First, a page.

Monday, February 28, 2011

A Brief Personal Essay Inspired By An Incident At the Virginia Museum

Re: Picasso: Masterpieces From the Musee National Picasso, Paris
February 15 - May 15, 2011
VMFA (Virginia Museum Of the Fine Arts)
Richmond, Virginia

I don't like Picasso.  His household word status has given him complete immunity - a bill of health that will ensure that his immortal soul continues to circulate our globe of consciousness till the end of time.
Perhaps I overstate the matter.  So be it.  In the hyperbolic universe that surrounds All Things Picasso, it's just breezy patter.

I doubt if I even see this exhibit.  I don't care to jostle for viewing space among people who are looking for an icon buzz, a frisson of celebrity, a glimpse of greatness that will get them through a day that does not include American Idol.  I don't want to get all sweaty trying to jump high enough to see bits and pieces of things whose bank-busting entirety isn't worth the strain.

No, I don't like Picasso.  He knew art was a shell-game and he played it to the hilt.  He was obscenely competitive and won more than he lost.  If art has a Last Painter Standing, Picasso's your man. 
I suppose we should credit him for surviving the numerous culture wars that have rained down upon us.  He's, after all, a great polarizing force.  You either love him or you hate him.  He hangs the moon or he languishes in the cellar.  He appeals to your sense of adventure or he breaks the bank of your native conservatism. 

Having been a celebrity since Day One, he's suited to our age.  His love affairs were as numerous as we'd want them to be.  His productivity suits the path of genius.  And his ego was suitably gargantuan.  He's everything a celebrity artist should be.  And we love him for it.  And we hate him for it.  And we keep on arguing about whether he was a fraud or a creator such as the world had never - no, has never - seen.
Shall I say it again?  I guess I don't have to.  But it's fun.  Let me, in fact, create a sort of blackboard epiphany.

I hate Picasso
I hate Picasso
I hate Picasso

You should try it; it's downright cathartic.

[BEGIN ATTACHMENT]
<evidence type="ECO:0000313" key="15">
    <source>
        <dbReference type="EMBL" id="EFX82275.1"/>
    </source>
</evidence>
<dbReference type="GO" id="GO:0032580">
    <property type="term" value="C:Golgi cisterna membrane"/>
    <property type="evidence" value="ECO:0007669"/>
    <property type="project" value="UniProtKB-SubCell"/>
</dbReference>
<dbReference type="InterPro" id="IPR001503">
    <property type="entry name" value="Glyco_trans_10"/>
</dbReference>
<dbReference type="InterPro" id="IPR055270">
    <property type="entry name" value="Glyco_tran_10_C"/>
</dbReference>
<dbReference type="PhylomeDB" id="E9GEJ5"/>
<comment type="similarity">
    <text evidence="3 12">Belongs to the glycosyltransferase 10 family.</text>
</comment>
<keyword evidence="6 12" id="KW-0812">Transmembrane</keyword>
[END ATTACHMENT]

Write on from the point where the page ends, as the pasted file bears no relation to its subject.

Saying you hate someone is, however, not really enough to induce somebody else to hate him with you.  All right.  Let me tell you why I hate him.

For one, Picasso takes up way too much space in the collective imagination.  I wouldn't mind if he just had his share.  But, no, Picasso is still synonymous, nearly a hundred and thirty years after his birth, with artistic genius.  "Hey, Picasso!" people say to me as I paint my pictures in the open air.  If they only knew.  Picasso never, as far as I can tell, painted a picture from life.  Everything he did - after a certain period - he did from his head.  Now, this would suggest that Picasso was endowed with an imagination that took mere reality and metamorphosed it into a private symbolism.  I wouldn't argue with that, but these private symbols aren't really that interesting.  After he gets out of the academy and comes to Paris, he paints some clumsy pictures of nudes and such.  And he makes them monochromatic.  They are his Blue Period.  Then he roams the countryside of his imagination and does a series of traveling players.  I like these pictures a lot - they're the exception that proves the rule.  They're the small thing you like about the Big Thing you hate.  Then. . .there was Cubism - decorative painting that has been overblown absurdly.  I think these pictures would make excellent quilts.  And, by cracky, they have.  And they look pretty good that way.  As quilts.  As paintings, they're mildly interesting exercises in pseudo-planar geometry.  Then our global genius goes off into all sorts of directions: African masks, Greek statues, and I don't know what all.  Toward the end of his life, he makes a series of fairly poignant etchings about growing older.  For these, he appoints a minotaur as a stand-in.  Is it a minotaur?  No matter.  It looks suitably mythological.  This minotaur is losing the battle every warrior fights in vain.  He can't find his game anymore and it's killing his soul as well as a visibly deteriorating body.  He's consumed with lust, but can't gratify it like he used to.  He's a man's minotaur who's gonna have to find his pasture whether he likes it or not.  In these, Picasso made a personal statement and it sticks.  But great artists do this sort of thing all the time.  Picasso waited till the end of his life.  In betweentimes, he left us with a boatload of clever stunts, for which he was magnificently remunerated and universally admired.  And inconceivably famous.

Do I still hate Picasso?  You better bloody well believe it.  He screwed around most of his life - both on the picture plane and on Eros' day-bed - he made tons of money, and he's the most famous artist of all time. 

How could I not hate him?  He has everything I don't and I don't think he earned it. I also hate him because I don't ordinarily like to get personal.  And he's made me cross that line.  (Yes, mom; Picasso made me do it.)  Ordinarily, I hate artists who are are infatuated with themselves when, in fact, they're unspeakbly bad.  I hate Picasso because he lived the sort of life no man, no artist, no-body really should have a right to live.  Certainly not nobody who was more ambitious than talented.   

Repeat after me, everyone:

I hate Picasso
I hate Picasso
I hate Picasso



  1. Do you hate Van Gogh as well?

  2. Very funny Brett. I had no idea.

    Just between you and me, I never liked him either. Not hate, but significant dislike with a tinge of indifference.

  3. Brett! I knew this was you before I got to the bottom. Found you through searching for an image of the VMFA's Tooker.